Molecular detection of bacterial agents of atypical pneumonia among patients from six hospitals in Suez Canal region

Document Type : Original Article


1 Department of Microbiology, and Immunology, Faculty of Medicine, Port-Said University, Port-Said, Egypt

2 Department of Medical Microbiology and Immunology, Faculty of Medicine, Suez Canal University, Ismailia, Egypt.

3 Internal Medicine Department ,Chest Unit, Faculty of Medicine, Suez Canal University, Ismailia, Egypt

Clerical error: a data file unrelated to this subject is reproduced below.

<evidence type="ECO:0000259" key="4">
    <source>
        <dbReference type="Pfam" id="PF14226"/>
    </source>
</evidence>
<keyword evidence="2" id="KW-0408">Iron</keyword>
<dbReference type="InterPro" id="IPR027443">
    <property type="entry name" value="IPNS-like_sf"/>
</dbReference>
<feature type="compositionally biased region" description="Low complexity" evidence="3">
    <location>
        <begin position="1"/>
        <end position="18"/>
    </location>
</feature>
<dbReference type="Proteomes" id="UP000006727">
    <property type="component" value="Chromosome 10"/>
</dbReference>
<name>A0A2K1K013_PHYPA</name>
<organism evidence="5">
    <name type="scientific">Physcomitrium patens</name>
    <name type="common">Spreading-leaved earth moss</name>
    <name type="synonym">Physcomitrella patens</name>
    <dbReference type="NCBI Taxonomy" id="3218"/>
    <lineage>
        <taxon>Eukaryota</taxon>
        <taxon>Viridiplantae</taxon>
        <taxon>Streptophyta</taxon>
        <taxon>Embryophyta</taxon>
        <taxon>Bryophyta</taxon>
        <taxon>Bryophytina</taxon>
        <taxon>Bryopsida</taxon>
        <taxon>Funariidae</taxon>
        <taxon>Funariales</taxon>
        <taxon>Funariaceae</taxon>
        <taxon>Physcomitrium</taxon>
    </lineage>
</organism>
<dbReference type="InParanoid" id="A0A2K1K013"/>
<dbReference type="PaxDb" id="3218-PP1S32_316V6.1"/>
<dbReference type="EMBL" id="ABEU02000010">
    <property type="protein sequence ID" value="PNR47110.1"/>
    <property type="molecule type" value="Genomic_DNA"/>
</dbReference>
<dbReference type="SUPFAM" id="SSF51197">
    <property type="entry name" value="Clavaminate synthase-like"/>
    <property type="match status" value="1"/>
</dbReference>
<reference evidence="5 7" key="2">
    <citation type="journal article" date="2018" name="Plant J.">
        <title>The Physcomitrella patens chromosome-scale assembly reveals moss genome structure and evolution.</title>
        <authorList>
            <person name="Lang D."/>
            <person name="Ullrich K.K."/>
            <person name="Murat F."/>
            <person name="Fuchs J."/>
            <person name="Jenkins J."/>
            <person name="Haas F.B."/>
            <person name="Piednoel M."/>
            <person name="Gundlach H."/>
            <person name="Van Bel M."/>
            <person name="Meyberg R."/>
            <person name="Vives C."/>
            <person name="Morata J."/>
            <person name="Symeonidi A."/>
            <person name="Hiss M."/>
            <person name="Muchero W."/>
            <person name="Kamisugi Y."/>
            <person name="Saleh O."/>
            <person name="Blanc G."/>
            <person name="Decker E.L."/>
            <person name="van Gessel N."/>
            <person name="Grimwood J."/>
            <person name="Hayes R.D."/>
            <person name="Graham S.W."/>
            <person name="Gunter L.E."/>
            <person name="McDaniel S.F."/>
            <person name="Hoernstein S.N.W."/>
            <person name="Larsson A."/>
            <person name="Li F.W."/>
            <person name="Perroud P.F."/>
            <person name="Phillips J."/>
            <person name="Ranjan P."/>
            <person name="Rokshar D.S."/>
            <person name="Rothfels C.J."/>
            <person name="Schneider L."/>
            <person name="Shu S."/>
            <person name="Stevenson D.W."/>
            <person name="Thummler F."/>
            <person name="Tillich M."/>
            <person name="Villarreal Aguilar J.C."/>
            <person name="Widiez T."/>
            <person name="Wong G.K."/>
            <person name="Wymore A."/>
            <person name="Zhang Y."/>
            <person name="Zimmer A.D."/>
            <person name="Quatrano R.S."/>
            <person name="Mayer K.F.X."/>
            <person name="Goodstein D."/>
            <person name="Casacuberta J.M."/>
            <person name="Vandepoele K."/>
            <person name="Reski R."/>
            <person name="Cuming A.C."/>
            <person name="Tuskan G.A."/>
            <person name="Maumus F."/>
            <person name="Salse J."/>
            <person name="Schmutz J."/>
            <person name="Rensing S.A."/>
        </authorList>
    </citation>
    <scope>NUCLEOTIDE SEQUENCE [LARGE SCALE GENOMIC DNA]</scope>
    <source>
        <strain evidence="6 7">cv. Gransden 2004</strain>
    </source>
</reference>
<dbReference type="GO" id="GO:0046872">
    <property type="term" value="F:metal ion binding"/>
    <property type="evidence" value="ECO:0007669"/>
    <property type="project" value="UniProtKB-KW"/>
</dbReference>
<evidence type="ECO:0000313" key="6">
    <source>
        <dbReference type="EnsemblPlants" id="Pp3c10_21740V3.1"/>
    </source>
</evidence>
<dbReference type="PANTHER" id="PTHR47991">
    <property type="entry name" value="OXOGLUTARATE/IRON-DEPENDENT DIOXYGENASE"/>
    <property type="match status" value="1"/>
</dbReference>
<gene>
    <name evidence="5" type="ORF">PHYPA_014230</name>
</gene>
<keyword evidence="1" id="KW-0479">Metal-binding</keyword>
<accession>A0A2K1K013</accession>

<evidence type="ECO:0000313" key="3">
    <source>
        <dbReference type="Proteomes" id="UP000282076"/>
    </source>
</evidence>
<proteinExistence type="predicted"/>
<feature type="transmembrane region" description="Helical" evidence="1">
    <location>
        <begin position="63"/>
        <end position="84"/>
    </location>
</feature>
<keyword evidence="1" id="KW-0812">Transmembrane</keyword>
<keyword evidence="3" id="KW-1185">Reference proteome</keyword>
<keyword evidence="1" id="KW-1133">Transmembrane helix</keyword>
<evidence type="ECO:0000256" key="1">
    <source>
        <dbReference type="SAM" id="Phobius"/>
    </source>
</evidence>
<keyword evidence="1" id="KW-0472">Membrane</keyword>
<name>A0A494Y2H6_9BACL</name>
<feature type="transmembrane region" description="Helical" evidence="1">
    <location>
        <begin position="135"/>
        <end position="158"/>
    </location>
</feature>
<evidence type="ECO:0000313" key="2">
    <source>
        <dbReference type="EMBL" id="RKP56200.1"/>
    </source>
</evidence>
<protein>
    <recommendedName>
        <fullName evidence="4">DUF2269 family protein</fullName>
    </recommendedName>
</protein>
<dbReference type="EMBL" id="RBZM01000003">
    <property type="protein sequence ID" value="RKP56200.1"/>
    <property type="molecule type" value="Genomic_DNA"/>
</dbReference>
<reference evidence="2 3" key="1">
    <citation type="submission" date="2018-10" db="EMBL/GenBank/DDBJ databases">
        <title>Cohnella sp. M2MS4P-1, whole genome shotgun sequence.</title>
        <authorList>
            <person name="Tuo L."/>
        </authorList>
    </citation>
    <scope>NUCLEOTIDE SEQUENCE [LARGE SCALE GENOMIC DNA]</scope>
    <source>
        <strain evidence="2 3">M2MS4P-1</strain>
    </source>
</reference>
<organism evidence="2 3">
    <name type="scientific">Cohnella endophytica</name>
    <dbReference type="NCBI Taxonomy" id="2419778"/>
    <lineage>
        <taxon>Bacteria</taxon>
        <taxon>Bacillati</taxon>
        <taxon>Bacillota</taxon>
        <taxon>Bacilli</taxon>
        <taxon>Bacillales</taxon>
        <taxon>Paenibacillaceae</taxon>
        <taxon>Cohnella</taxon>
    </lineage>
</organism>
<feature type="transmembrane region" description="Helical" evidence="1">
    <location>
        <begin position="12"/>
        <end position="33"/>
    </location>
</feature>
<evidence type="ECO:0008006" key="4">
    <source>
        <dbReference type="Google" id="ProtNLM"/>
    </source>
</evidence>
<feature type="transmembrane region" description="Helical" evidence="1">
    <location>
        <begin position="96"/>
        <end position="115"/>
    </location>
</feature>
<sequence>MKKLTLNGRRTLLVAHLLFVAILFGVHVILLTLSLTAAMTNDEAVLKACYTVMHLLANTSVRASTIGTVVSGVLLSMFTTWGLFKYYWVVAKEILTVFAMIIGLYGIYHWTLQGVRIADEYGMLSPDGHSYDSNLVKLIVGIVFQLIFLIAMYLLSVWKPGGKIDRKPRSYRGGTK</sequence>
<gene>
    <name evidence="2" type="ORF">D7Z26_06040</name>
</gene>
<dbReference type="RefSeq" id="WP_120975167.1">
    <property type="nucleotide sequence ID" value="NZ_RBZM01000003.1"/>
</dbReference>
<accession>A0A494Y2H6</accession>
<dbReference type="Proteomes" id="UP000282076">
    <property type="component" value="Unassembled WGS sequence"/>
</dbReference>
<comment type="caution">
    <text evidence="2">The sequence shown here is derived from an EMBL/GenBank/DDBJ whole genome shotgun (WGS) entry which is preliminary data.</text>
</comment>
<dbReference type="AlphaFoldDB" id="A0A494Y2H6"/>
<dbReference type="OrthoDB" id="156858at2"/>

Background: Reliable diagnosis of atypical pneumonia microbial agents is crucial since they do not respond to beta-lactams but to other groups of antibiotics. Therefore, empiric treatment with beta lactam groups will be ineffective for their eradication if no additional antibiotics as macrolides are administered to the management plan. This study aimed to determine prevalence of Mycoplasma pneumoniae (M. pneumoniae), Chlamydophila pneumoniae (C. pneumoniae) and Legionella pneumophila (L. pneumophila) among patients with atypical pneumonia, and drawing physicians' attention to the role of these pathogens as etiologic agents of atypical pneumonia in the Suez Canal region. Methods: Eighty-four atypical pneumonia cases were enrolled in this study. Respiratory samples were collected. Part of each specimen was inoculated onto blood, MacConkey, and chocolate agar plates, another part of specimens was processed for DNA extraction and multiplex PCR assay for detection of M. pneumoniae p1adhesion gene, C. pneumoniae outer membrane protein (ompA) gene, and L. pneumophila macrophage infectivity potentiator (mip) gene. Results: Out of the 84 atypical pneumonia cases, atypical bacteria were detected by multiplex conventional PCR in 12 (14%) cases and they all were L. pneumophila, 3 cases (4%) were mixed with Staphylococcus aureus, and 2 (2%) cases were mixed with Streptococcus pyogens. Mycoplasma pneumoniae and C. pneumoniae were not detected by PCR in our samples. Conclusions: Legionella  pneumophila incidence is not low in our geographical region in patients with atypical pneumonia; so it is of pivotal importance to recruit sensitive and reliable molecular based techniques to detect and control this infection in healthcare environments.


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